We want to be clear about one thing right off the bat—if your home is starting to smell offputting and you’ve pinpointed the source of the scent to your furnace, then you should call our team. While sometimes heaters can produce certain smells, these are very niche situations and the vast majority of the time a heater starts to smell, it’s usually because of something that’s gone wrong.
Our team specializes in furnace repair in Cranbrook, especially with furnaces that are starting to emit certain odors. These can point to gas leaks, leaking fumes like carbon monoxide, or the general disarray of a furnace that’s breaking down. This blog post is dedicated to evaluating some of the smells that a furnace can give off, what they mean, and why it’s so important that you pay attention to them.
Keep reading to learn more, and don’t forget to call us for any help you might need!
The Scent of the Season’s Beginning
First things first, let’s talk about one of the only scents that we might classify as acceptable coming from your furnace. The first time you turn it on for the season, you might notice the smell of burning dust coming from the system. Unlike the other scents we’ve mentioned down below, this one is actually quite normal and happens pretty much every season.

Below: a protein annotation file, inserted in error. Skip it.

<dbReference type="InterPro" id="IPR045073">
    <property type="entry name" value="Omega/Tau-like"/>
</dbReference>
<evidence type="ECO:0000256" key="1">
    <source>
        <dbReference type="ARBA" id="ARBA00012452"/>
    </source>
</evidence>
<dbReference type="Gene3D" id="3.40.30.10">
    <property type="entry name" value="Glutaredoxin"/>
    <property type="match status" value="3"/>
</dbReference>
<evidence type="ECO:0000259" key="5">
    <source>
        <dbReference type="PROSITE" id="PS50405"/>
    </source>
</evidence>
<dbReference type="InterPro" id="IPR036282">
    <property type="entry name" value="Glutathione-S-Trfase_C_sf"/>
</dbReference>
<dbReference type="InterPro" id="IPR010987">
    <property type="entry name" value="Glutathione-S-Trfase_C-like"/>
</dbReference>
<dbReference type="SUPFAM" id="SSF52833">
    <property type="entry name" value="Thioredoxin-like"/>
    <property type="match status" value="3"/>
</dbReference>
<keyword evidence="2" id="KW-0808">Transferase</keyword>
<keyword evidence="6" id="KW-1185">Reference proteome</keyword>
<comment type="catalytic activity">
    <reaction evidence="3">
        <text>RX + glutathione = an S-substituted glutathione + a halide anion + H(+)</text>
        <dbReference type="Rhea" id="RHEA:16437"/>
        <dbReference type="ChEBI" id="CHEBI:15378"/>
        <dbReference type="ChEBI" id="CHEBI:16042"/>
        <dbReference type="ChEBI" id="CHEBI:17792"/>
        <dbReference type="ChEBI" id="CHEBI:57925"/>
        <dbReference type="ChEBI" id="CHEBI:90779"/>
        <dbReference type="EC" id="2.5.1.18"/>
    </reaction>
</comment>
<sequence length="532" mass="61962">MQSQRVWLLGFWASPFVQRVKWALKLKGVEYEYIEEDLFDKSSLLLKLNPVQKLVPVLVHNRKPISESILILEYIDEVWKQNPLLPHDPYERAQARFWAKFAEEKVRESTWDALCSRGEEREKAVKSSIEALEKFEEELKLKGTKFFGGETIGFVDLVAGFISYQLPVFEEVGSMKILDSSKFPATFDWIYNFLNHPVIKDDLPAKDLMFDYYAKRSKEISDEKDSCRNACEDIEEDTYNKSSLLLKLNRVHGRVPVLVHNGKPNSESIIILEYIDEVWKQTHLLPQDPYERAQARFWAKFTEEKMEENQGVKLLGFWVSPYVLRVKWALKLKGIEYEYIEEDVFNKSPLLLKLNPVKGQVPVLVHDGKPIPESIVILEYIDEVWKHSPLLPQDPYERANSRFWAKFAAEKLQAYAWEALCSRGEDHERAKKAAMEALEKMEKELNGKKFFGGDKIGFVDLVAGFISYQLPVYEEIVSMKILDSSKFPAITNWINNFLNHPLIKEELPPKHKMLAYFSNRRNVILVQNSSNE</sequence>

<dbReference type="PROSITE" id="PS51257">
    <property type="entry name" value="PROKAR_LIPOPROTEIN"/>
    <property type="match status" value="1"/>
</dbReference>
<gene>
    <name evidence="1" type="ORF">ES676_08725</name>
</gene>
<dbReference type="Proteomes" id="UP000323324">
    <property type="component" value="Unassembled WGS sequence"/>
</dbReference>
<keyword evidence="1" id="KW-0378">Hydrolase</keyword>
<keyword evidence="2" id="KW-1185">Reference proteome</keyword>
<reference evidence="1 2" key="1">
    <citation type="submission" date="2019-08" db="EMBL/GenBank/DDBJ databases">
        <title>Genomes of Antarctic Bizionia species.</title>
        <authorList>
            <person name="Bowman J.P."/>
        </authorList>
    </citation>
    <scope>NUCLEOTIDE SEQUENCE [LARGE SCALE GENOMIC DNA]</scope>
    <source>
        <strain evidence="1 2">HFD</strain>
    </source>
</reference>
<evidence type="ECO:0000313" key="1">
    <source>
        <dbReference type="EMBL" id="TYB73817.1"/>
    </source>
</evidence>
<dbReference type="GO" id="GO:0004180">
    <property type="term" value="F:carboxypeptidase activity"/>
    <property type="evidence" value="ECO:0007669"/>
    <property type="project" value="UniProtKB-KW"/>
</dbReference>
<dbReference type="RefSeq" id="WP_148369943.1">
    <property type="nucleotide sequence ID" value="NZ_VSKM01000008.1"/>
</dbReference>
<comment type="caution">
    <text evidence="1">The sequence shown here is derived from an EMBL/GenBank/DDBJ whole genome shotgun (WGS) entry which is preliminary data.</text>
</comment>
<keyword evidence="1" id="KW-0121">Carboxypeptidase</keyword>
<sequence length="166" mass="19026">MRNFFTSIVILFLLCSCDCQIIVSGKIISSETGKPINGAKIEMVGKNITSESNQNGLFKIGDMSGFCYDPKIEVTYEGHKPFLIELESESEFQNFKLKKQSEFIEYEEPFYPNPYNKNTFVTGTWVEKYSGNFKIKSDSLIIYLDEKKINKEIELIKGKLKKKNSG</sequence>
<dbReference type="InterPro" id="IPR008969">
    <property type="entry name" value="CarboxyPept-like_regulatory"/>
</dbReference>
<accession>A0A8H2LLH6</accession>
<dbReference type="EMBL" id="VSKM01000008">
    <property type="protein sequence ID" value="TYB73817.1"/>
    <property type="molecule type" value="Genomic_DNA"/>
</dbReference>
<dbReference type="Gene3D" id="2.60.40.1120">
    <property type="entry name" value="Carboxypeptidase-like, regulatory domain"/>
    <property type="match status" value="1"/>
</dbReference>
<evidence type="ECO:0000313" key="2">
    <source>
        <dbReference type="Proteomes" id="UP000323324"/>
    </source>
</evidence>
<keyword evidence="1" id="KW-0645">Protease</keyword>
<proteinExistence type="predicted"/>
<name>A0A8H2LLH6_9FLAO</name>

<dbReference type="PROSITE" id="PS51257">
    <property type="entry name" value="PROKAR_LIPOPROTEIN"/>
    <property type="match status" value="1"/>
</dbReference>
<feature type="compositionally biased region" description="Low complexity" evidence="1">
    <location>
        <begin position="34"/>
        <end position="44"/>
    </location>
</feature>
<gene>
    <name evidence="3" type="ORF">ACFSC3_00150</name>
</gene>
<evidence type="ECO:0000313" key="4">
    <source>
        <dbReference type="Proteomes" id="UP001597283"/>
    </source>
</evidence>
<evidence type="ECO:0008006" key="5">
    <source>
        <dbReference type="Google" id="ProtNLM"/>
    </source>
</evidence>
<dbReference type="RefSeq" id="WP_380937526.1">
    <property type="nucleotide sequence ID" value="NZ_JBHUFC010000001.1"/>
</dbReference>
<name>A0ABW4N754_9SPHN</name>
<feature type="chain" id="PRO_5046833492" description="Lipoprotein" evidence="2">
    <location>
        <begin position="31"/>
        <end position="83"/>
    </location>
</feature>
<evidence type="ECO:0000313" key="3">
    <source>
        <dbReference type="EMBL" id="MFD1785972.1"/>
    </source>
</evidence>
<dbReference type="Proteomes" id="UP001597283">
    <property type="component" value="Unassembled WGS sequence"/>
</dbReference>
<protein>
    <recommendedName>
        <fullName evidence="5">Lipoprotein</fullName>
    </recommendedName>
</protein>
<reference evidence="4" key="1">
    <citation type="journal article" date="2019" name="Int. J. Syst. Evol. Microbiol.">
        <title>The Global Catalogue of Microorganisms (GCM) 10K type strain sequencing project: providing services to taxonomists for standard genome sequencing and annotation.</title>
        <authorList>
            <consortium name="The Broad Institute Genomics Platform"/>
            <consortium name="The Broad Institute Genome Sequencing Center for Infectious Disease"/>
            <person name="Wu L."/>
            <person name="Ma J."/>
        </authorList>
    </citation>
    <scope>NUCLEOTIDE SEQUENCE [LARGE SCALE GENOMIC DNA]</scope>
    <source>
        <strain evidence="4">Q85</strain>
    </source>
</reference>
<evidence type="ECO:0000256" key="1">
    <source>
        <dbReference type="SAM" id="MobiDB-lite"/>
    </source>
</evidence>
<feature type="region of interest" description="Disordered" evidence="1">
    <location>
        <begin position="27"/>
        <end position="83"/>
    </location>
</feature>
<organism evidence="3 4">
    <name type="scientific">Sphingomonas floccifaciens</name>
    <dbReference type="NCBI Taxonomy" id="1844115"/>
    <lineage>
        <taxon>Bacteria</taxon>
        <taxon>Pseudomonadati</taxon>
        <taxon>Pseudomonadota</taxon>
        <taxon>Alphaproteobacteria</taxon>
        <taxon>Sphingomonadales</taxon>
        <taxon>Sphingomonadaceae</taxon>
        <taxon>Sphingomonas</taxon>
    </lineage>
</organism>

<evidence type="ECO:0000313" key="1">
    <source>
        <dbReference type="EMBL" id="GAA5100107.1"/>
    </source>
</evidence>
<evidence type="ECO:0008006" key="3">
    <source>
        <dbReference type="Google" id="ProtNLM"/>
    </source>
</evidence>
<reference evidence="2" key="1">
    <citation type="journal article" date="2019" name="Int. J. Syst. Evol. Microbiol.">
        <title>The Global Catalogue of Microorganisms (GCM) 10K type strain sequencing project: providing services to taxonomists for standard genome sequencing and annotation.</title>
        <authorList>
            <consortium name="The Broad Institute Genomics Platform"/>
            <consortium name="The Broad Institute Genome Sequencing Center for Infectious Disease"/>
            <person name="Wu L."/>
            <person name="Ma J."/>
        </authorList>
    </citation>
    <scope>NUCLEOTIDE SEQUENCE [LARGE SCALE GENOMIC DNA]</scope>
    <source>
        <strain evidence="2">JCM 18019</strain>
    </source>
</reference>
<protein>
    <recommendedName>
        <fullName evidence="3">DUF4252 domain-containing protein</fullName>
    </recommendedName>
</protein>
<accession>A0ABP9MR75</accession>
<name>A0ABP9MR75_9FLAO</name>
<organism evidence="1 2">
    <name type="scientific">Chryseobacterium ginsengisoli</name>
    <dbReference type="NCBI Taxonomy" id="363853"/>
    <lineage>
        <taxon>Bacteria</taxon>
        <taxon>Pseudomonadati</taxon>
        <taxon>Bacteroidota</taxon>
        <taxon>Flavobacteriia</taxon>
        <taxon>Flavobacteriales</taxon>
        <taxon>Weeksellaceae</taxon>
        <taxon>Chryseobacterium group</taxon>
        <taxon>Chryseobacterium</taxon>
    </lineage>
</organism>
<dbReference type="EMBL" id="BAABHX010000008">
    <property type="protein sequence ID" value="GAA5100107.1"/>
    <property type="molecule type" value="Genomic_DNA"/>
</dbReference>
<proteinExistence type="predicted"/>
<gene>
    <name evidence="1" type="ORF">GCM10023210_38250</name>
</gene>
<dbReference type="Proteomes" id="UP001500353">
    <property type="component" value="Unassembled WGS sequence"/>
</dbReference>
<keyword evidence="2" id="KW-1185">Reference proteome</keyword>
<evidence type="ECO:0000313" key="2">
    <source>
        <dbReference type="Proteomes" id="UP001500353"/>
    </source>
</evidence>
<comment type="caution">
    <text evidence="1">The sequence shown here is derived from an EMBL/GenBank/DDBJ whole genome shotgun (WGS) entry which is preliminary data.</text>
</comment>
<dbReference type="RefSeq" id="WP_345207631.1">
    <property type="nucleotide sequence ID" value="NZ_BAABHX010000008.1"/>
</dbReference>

Think about it—your furnace has gathered dust from being out of commission for a whole season. When you turn it on, the temperature is going to increase dramatically, causing the dust on the interior components of the system to burn up.
Don’t worry, this scent only lasts for a few minutes. If it lasts longer (or if you think you’re smelling something different or worse), then don’t hesitate to call us for repairs.
Leaking Gas, Fumes, or Other Bad Signs
If you were to pull anything away from this blog post, it should be this: any other smell coming from your furnace is a bad omen. There are various different smells that can come from a gas furnace, but most of them signal a problem and even some signal a safety concern.
Leaking gas can be a cause for concern, so if you’re detecting the scent of rotten eggs, shut down your system and call for help.
Fumes and other exhaust molecules can be harder to detect, but if you start suffering from fatigue, dizziness, nausea, or other health-related concerns, then you might be suffering from carbon monoxide poisoning.
The Smell of an Overheating Furnace
Last but not least, a furnace can start to overheat. This can cause smoke and other exhaust fumes to expel from the system at an abundant rate and cause you to pick up on the smell. If you think your furnace is starting to smoke, or if it’s really struggling to run effectively, then you’re better off calling us before it breaks down entirely.
Make sure not to keep any materials within 2 feet of your furnace system to ensure that if it does overheat, it doesn’t become a fire hazard.